Published November 20, 2014
Whether it's corporate fraud, the Gulf oil spill, shoddy products or even the recession and weak recovery, capitalism's reputation is taking a beating, but public relations executives hope they have a fix for America's future CEOs.
The Public Relations Society of America has launched a pilot project at five business schools to teach MBA students how to handle crises and preserve corporate reputations.
"CEOs have made egregious mistakes in transparency and governance," said Gerard Corbett, chairman and CEO of the public relations group. "This initiative is to get executives at the beginning of their careers and understand the nature and purpose of good reputation management."
Dartmouth College's Tuck School of Business, the University of Maryland's Robert H. Smith School of Business, Northwestern University's Kellogg School of Management, Quinnipiac University's School of Business and the University of Texas at El Paso's College of Business Administration are participating in the pilot project.
The schools will offer a public relations course in their MBA programs in the 2012-2013 school year and document what works best in subject matter and teaching methods. Teaching corporate communications is not new, but the pilot program intends to develop a model course offering lessons on establishing a brand, social responsibility, using the media and other subjects that will be part of a course adopted by business schools across the U.S.
Paul Argenti, who teaches corporate responsibility and corporate communications at Dartmouth's Tuck School, said company executives need to know how to communicate to staff, communities, investors, regulators and others about a range of issues.
"If you're downsizing, don't try to make it look better than what it is, but communicate what we're doing and why we're doing it," he said.
Matt O'Connor, dean of the business school at Quinnipiac University, said MBA programs are stepping up public relations training to give future business officials a new skill.
"If you're the executive hiring the public relations firm you'd like to know a little about public relations," he said.
Kathy Fitzpatrick, a professor of public relations in the School of Communications at Quinnipiac University, said the business school courses will reflect that the field has moved from communications to counseling executives on how to manage problems.
"It's not about sugar-coating and preserving happy images and smiling faces," she said.
The courses will be electives, but because 80 percent of MBA programs have no public relations course, just offering the course as an elective "is a critical first step," said Joe Cohen, a board member of the public relations society and senior vice president of MWW Group, a public relations firm.
The drive to improve PR education in business schools coincides with a projected 21 percent increase in the number of public relations jobs from 2010 to 2020, according to the U.S. Bureau of Labor Statistics. That's faster than average job growth and is a response to businesses and government agencies responding quickly to news and information that move fast on the Internet and social media, the labor agency said.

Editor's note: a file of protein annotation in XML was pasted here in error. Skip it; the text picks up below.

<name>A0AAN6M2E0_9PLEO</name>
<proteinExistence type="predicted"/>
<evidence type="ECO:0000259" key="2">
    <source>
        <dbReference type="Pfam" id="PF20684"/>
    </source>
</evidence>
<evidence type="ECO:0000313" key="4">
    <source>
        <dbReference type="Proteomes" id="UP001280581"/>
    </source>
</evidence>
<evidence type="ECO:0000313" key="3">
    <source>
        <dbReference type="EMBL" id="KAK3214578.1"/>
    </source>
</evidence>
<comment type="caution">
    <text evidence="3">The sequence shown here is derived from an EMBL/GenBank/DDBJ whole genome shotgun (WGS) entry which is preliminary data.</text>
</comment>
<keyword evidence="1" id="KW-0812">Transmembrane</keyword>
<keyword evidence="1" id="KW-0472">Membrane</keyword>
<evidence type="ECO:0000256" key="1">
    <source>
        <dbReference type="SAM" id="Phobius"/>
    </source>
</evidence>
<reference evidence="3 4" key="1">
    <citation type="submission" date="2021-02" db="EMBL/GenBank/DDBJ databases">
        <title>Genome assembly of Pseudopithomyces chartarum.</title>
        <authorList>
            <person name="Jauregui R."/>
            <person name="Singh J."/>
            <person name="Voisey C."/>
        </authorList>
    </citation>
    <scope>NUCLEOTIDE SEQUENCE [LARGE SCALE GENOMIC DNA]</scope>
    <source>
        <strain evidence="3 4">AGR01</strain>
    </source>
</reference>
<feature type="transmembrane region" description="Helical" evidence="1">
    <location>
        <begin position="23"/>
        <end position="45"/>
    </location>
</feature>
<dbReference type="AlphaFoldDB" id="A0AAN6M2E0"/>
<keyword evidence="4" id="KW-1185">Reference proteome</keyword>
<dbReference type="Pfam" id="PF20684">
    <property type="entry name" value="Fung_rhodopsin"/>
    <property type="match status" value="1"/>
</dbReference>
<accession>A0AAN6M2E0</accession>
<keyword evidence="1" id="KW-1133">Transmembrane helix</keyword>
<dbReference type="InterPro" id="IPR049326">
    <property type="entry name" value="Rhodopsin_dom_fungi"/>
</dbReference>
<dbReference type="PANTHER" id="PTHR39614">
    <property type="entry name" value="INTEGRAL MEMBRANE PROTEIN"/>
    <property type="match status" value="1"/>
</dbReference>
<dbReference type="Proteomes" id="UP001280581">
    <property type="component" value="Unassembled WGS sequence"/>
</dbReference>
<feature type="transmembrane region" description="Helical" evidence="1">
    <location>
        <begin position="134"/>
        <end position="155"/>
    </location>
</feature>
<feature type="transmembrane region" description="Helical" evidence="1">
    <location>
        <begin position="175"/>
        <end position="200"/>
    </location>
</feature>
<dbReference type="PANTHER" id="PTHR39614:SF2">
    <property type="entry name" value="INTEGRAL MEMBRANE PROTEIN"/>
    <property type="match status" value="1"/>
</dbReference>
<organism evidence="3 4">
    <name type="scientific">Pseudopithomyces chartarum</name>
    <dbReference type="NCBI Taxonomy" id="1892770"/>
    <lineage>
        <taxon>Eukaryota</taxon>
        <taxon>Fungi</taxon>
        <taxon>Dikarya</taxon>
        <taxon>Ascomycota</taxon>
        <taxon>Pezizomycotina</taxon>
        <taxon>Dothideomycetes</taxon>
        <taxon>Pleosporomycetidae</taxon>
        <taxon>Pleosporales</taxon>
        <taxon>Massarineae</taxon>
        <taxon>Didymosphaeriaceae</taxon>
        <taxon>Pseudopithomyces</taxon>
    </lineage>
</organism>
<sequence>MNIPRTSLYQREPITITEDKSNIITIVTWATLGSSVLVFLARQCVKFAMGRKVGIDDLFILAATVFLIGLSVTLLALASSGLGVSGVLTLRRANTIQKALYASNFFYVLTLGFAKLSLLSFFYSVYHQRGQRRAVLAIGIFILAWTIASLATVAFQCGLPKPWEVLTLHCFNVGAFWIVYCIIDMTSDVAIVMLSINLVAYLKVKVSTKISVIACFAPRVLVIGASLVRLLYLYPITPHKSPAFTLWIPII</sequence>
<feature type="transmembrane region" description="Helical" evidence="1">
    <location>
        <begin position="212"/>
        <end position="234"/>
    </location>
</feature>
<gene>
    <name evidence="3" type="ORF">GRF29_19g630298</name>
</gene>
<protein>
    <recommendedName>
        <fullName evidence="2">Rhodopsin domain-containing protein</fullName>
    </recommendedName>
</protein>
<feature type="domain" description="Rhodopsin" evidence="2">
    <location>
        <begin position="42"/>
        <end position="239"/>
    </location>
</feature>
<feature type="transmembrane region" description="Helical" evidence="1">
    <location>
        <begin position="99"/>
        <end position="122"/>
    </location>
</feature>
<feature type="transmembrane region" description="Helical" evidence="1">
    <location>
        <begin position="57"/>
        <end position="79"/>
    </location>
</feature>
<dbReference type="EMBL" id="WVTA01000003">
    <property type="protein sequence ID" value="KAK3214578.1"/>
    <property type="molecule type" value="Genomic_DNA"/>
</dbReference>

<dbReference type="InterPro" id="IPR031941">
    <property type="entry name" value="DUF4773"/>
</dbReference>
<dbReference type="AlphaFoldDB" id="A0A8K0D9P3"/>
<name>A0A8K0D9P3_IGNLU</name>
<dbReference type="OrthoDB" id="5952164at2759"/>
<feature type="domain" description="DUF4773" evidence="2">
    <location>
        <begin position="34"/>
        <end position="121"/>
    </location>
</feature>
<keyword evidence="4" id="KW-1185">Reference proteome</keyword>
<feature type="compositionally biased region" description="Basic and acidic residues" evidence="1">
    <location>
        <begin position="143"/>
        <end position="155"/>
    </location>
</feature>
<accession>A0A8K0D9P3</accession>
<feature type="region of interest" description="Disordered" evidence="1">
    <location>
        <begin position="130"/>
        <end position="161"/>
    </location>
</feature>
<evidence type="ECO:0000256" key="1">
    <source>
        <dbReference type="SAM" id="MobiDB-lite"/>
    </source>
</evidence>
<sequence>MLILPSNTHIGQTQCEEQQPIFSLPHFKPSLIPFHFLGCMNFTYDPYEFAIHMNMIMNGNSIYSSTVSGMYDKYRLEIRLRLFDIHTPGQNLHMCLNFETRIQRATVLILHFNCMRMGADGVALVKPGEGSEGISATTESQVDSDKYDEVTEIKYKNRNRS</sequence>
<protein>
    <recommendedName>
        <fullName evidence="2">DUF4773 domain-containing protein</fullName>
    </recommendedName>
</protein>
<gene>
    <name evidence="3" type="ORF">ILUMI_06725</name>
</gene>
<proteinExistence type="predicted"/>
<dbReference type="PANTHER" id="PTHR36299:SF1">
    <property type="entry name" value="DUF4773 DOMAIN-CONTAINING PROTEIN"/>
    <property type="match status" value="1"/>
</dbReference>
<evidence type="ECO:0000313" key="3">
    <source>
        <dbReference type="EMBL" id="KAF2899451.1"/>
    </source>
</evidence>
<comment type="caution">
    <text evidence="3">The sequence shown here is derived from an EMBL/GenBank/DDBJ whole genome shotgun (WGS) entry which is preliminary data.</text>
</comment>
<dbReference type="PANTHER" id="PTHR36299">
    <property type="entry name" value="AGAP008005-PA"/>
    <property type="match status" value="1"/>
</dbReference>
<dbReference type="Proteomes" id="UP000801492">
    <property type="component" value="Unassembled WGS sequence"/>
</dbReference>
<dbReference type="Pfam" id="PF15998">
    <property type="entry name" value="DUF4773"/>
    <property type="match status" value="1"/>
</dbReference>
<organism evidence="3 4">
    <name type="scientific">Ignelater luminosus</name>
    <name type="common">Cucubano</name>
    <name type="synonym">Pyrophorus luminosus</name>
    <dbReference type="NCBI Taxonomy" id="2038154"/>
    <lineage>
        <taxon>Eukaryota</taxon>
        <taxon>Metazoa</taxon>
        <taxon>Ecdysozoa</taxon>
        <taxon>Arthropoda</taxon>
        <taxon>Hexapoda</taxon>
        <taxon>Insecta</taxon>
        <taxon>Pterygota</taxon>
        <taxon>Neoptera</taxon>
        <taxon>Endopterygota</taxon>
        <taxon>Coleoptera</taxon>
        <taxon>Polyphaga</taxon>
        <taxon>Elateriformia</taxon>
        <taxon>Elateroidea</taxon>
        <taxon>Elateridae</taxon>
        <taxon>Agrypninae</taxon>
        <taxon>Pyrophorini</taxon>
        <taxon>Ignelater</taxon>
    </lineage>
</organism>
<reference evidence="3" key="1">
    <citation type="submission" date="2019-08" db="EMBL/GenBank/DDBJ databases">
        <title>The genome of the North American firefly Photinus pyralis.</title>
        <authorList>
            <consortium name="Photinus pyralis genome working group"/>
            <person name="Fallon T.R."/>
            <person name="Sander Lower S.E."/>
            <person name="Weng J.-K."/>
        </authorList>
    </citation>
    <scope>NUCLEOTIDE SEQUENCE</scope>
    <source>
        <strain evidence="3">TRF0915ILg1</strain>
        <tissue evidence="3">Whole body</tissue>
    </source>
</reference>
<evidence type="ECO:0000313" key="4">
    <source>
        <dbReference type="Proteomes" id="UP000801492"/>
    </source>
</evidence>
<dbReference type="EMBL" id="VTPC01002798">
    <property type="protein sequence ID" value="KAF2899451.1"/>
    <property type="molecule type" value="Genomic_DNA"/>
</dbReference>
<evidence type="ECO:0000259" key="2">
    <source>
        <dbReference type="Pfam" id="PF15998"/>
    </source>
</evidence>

O'Connor said business schools typically use case studies such as BP's handling of the 2010 oil spill in the Gulf of Mexico, deaths in Chicago caused by Tylenol tampering in 1982 and Union Carbide's lethal gas leak in Bhopal, India, in 1984. The new course will teach MBA students how to use public relations to respond to everyday issues, he said.
"There have always been cases in the MBA curriculum that dealt with handling disasters or bad news or some problem that arises in the firm, but I don't think many business school professors have real expertise in public relations," he said.
Corporate fraud also gives businesses a black eye. The FBI said it was pursuing 726 corporate fraud cases nationally in 2011, and in several cases, each involved losses to public investors of more than $1 billion.
And thousands of trial lawyers are at work every day, suing businesses over allegations that their products are faulty or dangerous. Christopher Scholl, spokesman for the American Association of Justice, previously the Association of Trial Lawyers of America, said public relations has no bearing on product liability issues being litigated in court.
"I don't think there's any real connection there," he said.
Environmentalists, too, say PR has its limits. Bob Deans, spokesman for the National Resources Defense Council, said businesses are doing a better job showing that they are better stewards of rivers, streams and other resources.
But the BP oil spill was an environmental and public relations disaster, he said.
"You couldn't whitewash the fact that the spill impacted wildlife tragically," Deans said.
Argenti said business executives also face an angry public because of problems beyond their reach such as the state of the economy. The downturn that started with the Great Recession in late 2007 and the weak recovery that followed have soured Americans on private enterprise, he said.
Bethany Kraft, deputy director of the Gulf Restoration Program for Ocean Conservancy, an environmental group, said public relations is effective when a company demonstrates it's fixing a problem.
"PR becomes a problem when it's clear a good image is more important than making things right," she said.